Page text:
The Blog

Weather Myths You Definitely Believe, Debunked

This post was published on the now-closed HuffPost Contributor platform. Contributors control their own work and posted freely to our site. If you need to flag this entry as abusive, send us an email.

Credit: Shutterstock / Jennifer Bui/Thrillist

What we know about the weather has changed significantly over time. While the ancient Greeks once believed that Zeus controlled lightning in the sky, we're pretty confident that the Illuminati does that. Even with those scientific advances, though, some people still hold onto old wives' tales, like "earthquake weather" and heat lightning. Now, let's debunk those, too. But not the Illuminati stuff. That's 100% true.

Lightning never strikes twice in the same place
As it turns out, it can, and it will. In fact, it can strike twice in the same place within a minute! The Mythbuster guys debunked this myth in a video where lightning goes crazy on a tall building. The video also serves as a good reminder to never stand on the top of a skyscraper in the middle of a lightning storm.

Heat lightning is a real phenomenon
While we're on the lightning tip, let's dispel the myth about heat lightning. The weather geniuses at say that heat lightning is "actually a thunderstorm happening a significant distance from an observer." You may not hear the thunder for a number of reasons, like being "muffled by long distances." Heat doesn't cause lightning any more than the Miami Heat cause beers to be $9 at a basketball game.

"Earthquake weather" can predict when the ground will shake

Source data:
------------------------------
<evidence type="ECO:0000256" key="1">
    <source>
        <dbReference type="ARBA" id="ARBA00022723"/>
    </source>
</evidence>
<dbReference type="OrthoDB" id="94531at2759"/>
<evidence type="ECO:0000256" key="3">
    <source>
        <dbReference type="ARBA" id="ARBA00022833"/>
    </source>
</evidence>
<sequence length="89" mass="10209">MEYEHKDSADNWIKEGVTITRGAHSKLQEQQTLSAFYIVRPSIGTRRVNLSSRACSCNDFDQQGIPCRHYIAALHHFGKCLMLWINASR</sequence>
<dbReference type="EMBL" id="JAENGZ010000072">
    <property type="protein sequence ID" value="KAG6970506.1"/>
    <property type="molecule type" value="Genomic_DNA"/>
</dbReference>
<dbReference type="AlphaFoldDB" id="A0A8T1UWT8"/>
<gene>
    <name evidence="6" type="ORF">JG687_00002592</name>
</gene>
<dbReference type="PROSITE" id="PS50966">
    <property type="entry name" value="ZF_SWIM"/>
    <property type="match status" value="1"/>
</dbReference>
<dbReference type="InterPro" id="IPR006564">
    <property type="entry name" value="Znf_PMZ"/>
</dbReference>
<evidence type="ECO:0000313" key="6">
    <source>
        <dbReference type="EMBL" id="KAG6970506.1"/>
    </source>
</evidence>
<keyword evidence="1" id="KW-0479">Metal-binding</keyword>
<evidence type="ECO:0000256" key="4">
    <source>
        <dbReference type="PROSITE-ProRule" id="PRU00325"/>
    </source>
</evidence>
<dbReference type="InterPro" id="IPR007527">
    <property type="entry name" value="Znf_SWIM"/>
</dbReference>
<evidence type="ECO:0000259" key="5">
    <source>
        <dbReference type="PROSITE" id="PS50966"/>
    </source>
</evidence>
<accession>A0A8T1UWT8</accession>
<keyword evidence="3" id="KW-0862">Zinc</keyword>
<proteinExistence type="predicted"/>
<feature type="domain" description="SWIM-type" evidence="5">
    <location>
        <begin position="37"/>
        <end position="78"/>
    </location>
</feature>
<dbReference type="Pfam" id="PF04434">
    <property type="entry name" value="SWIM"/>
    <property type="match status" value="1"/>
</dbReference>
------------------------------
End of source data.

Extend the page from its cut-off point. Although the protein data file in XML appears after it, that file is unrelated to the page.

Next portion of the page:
We spoke to Michael Whener, a senior staff scientist at Berkeley, who hears this one. "There's no correlation between the weather and earthquakes," he said. People's memories are selective, he said, and can incorrectly correlate a 'quake with a sunny day or a rainy one. Similarly, rap expert Big Sean makes the claim in the song "Mercy" that when the ground moves, that's an "ass quake." Unfortunately, we found no expert who could comment on whether the weather can effect ass quakes.

Chicago is the windiest city, Florida is the sunniest state
Dr. Greg Postel, a smartypants hurricane/storm specialist who works at The Weather Channel, set the record straight about the famed slogans associated with Chicago (The Windy City) and Florida (The Sunshine State). As it turns out, a number of cities in the Plains, like Dodge City and Oklahoma City, are all windier "on a yearly average than Chicago by a few miles per hour." Plus, the state where everyone's grandma lives isn't that sunny, at least when compared to the Southwest states. "Phoenix gets twice the amount of sunshine per year than Tampa, Florida," said Postel.

Snow means global warming is invalid
If your name is Jim Inhofe and you are the chairman of the Senate's Environment and Public Works committee, you believe this to be true. But Michael Wehner, who actually studies climate change for a living, has a different take. "The truth of the matter is that until it gets really warm -- and I actually wrote this in the National Assessment -- we should expect bigger snowstorms." Temporarily, of course. He says eventually it'll get warm enough that snow will be a "rare event" in certain places. And, ahem, there's a snowball's chance in hell he's wrong.

Your SUV can drive through floodwaters
Check out the horrifying phrase coined by the National Weather Service: Turn Around Don't Drown. Good luck sleeping tonight! But seriously, only 12" are needed to float away a small car, and 2ft can make an SUV float on like it was in a Modest Mouse song. The CDC says that "half of all flood-related drownings occur when a vehicle is driven into hazardous flood water."

More from Thrillist:

Like Thrillist on Facebook:

Also on HuffPost:

Bad Weather Engagement Photos